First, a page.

Seattle Schools Disciplining Black Students At Alarming Rate
Washington state has been called the liberal Pacific Northwest, which conjures up romantic notions of a place were people are more sensitive to and encouraging of racial difference, particularly in public spaces such as American schools. But recent information from the U. S. Department of Education has launched an investigation into disturbing allegations of racial discrimination against African American students by disciplining them more frequently and more harshly than their white counterparts.
African-American students are suspended from school more than three times as often as white students from elementary schools to high schools. More than one-fourth of black middle school students have received short-term suspensions every year since 1996. Native Americans, as well, are disciplined more often than Asian Americans and Pacific Islanders. Parents and administrators have been aware of this issue of alarmingly high black student discipline rates for years, and now the Department of Education is involved.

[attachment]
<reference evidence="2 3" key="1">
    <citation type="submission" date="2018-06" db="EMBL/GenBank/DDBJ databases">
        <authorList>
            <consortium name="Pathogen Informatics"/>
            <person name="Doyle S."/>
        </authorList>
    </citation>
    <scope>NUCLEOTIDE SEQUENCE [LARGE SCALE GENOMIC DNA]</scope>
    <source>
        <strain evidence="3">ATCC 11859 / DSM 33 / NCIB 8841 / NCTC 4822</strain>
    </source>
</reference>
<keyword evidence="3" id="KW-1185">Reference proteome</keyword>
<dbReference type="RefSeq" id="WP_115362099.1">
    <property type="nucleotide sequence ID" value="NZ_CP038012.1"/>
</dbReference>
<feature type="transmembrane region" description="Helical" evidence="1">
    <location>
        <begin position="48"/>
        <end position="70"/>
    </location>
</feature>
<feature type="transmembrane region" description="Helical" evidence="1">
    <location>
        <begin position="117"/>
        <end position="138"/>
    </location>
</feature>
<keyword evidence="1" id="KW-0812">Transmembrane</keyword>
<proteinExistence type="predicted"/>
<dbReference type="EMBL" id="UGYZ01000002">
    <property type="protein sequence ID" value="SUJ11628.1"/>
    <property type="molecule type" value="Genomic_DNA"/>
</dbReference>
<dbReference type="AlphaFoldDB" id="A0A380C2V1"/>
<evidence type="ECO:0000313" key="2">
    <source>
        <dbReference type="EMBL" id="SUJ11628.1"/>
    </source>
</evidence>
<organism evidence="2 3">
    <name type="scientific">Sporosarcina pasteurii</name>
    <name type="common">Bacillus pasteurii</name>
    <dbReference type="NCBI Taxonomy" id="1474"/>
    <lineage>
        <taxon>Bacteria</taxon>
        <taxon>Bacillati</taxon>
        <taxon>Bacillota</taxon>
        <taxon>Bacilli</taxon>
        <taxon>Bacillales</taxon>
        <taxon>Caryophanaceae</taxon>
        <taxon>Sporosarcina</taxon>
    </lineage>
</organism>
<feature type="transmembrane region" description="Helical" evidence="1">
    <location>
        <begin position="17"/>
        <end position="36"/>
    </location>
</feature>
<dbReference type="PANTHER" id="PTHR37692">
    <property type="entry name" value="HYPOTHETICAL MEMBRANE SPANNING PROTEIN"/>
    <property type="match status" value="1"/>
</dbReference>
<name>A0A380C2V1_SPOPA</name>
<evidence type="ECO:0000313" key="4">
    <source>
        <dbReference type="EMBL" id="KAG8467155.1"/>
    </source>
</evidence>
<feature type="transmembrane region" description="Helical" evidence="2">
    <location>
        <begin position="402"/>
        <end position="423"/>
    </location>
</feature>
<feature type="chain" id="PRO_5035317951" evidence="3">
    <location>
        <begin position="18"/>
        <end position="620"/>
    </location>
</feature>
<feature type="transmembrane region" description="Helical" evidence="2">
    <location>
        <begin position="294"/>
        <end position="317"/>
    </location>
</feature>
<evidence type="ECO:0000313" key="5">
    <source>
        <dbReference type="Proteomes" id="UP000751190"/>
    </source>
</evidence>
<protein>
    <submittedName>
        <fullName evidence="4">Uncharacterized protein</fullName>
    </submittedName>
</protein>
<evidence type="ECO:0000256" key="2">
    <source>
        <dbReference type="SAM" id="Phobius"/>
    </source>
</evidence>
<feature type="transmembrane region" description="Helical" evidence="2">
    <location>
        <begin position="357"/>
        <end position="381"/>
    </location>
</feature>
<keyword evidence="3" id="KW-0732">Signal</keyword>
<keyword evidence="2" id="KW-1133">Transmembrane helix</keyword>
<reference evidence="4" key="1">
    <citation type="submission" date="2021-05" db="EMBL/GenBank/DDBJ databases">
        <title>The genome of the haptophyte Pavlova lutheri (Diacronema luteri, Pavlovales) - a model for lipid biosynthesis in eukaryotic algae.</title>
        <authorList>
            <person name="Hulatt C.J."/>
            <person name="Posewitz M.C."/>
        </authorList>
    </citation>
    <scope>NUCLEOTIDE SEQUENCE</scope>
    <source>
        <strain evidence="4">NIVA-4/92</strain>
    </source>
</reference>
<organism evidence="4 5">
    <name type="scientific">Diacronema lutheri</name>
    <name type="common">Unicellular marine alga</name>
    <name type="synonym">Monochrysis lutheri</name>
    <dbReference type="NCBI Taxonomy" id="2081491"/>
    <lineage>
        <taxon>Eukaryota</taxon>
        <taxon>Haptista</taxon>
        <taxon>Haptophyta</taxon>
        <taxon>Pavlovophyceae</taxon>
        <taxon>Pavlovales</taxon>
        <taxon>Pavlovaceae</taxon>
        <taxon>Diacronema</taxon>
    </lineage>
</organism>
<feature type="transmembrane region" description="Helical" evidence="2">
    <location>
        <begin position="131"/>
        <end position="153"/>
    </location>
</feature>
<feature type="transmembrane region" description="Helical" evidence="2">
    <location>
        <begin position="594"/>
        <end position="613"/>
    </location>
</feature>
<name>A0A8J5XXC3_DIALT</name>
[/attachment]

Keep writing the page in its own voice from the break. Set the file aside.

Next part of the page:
The District Superintendent, José Banda, acknowledged that there are problems with student discipline and said he intends to do something about the disparities. “I think we have a serious problem here…we acknowledge that…the data is clear…there is a disproportionate number of students of color being suspended and expelled…It’s something that we’re moving on, in addition to working with the Department of Education, who are conducting their own review,” Banda said.
Two advisory review boards have been set up by the Seattle Public Schools to study the exorbitantly high numbers of incidences related to Blacks and school discipline and, hopefully, make policy recommendations. The NAACP and American Civil Liberties Union of Washington both expressed concerned about the 50,000 students suspended or expelled in the state each year, which only hastens the school-to-prison pipeline that young black people experience in general in American schools.